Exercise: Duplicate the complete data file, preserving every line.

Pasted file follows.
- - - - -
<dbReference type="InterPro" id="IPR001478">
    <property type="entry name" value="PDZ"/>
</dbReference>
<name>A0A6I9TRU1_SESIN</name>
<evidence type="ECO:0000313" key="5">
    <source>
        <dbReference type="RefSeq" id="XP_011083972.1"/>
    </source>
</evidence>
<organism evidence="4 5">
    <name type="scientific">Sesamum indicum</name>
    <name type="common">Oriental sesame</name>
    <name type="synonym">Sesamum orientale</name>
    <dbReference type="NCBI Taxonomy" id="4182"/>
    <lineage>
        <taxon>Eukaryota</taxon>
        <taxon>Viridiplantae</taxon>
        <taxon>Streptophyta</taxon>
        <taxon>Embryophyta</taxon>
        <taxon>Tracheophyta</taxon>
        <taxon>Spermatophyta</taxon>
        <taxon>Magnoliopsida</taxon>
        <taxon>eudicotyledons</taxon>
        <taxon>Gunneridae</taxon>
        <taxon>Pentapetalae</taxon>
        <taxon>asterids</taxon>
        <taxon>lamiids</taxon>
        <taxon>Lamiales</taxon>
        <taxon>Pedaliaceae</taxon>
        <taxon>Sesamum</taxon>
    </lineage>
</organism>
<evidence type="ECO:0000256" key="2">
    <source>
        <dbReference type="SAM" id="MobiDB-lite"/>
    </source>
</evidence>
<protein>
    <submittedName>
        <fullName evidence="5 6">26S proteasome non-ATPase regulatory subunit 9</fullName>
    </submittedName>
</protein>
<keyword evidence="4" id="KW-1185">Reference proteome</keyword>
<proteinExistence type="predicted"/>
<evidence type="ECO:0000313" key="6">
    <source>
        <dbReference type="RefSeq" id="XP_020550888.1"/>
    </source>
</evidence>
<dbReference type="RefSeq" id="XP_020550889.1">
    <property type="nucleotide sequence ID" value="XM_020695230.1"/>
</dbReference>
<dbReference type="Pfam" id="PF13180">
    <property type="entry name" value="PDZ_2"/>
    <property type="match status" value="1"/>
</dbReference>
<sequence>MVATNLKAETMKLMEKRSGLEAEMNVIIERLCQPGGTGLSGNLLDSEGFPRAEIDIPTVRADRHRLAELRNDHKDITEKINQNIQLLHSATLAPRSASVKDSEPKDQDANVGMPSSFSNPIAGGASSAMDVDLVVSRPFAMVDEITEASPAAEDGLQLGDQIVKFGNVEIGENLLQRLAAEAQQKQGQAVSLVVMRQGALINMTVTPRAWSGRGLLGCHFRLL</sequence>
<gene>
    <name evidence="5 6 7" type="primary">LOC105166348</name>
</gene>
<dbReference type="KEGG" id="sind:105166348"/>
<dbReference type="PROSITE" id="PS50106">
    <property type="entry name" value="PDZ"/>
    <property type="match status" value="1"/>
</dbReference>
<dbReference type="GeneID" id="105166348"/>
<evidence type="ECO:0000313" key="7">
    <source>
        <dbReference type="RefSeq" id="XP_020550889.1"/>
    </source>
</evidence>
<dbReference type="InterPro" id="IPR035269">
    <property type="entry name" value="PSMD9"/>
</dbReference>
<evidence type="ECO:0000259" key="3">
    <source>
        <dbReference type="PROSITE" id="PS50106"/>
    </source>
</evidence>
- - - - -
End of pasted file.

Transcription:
<dbReference type="InterPro" id="IPR001478">
    <property type="entry name" value="PDZ"/>
</dbReference>
<name>A0A6I9TRU1_SESIN</name>
<evidence type="ECO:0000313" key="5">
    <source>
        <dbReference type="RefSeq" id="XP_011083972.1"/>
    </source>
</evidence>
<organism evidence="4 5">
    <name type="scientific">Sesamum indicum</name>
    <name type="common">Oriental sesame</name>
    <name type="synonym">Sesamum orientale</name>
    <dbReference type="NCBI Taxonomy" id="4182"/>
    <lineage>
        <taxon>Eukaryota</taxon>
        <taxon>Viridiplantae</taxon>
        <taxon>Streptophyta</taxon>
        <taxon>Embryophyta</taxon>
        <taxon>Tracheophyta</taxon>
        <taxon>Spermatophyta</taxon>
        <taxon>Magnoliopsida</taxon>
        <taxon>eudicotyledons</taxon>
        <taxon>Gunneridae</taxon>
        <taxon>Pentapetalae</taxon>
        <taxon>asterids</taxon>
        <taxon>lamiids</taxon>
        <taxon>Lamiales</taxon>
        <taxon>Pedaliaceae</taxon>
        <taxon>Sesamum</taxon>
    </lineage>
</organism>
<evidence type="ECO:0000256" key="2">
    <source>
        <dbReference type="SAM" id="MobiDB-lite"/>
    </source>
</evidence>
<protein>
    <submittedName>
        <fullName evidence="5 6">26S proteasome non-ATPase regulatory subunit 9</fullName>
    </submittedName>
</protein>
<keyword evidence="4" id="KW-1185">Reference proteome</keyword>
<proteinExistence type="predicted"/>
<evidence type="ECO:0000313" key="6">
    <source>
        <dbReference type="RefSeq" id="XP_020550888.1"/>
    </source>
</evidence>
<dbReference type="RefSeq" id="XP_020550889.1">
    <property type="nucleotide sequence ID" value="XM_020695230.1"/>
</dbReference>
<dbReference type="Pfam" id="PF13180">
    <property type="entry name" value="PDZ_2"/>
    <property type="match status" value="1"/>
</dbReference>
<sequence>MVATNLKAETMKLMEKRSGLEAEMNVIIERLCQPGGTGLSGNLLDSEGFPRAEIDIPTVRADRHRLAELRNDHKDITEKINQNIQLLHSATLAPRSASVKDSEPKDQDANVGMPSSFSNPIAGGASSAMDVDLVVSRPFAMVDEITEASPAAEDGLQLGDQIVKFGNVEIGENLLQRLAAEAQQKQGQAVSLVVMRQGALINMTVTPRAWSGRGLLGCHFRLL</sequence>
<gene>
    <name evidence="5 6 7" type="primary">LOC105166348</name>
</gene>
<dbReference type="KEGG" id="sind:105166348"/>
<dbReference type="PROSITE" id="PS50106">
    <property type="entry name" value="PDZ"/>
    <property type="match status" value="1"/>
</dbReference>
<dbReference type="GeneID" id="105166348"/>
<evidence type="ECO:0000313" key="7">
    <source>
        <dbReference type="RefSeq" id="XP_020550889.1"/>
    </source>
</evidence>
<dbReference type="InterPro" id="IPR035269">
    <property type="entry name" value="PSMD9"/>
</dbReference>
<evidence type="ECO:0000259" key="3">
    <source>
        <dbReference type="PROSITE" id="PS50106"/>
    </source>
</evidence>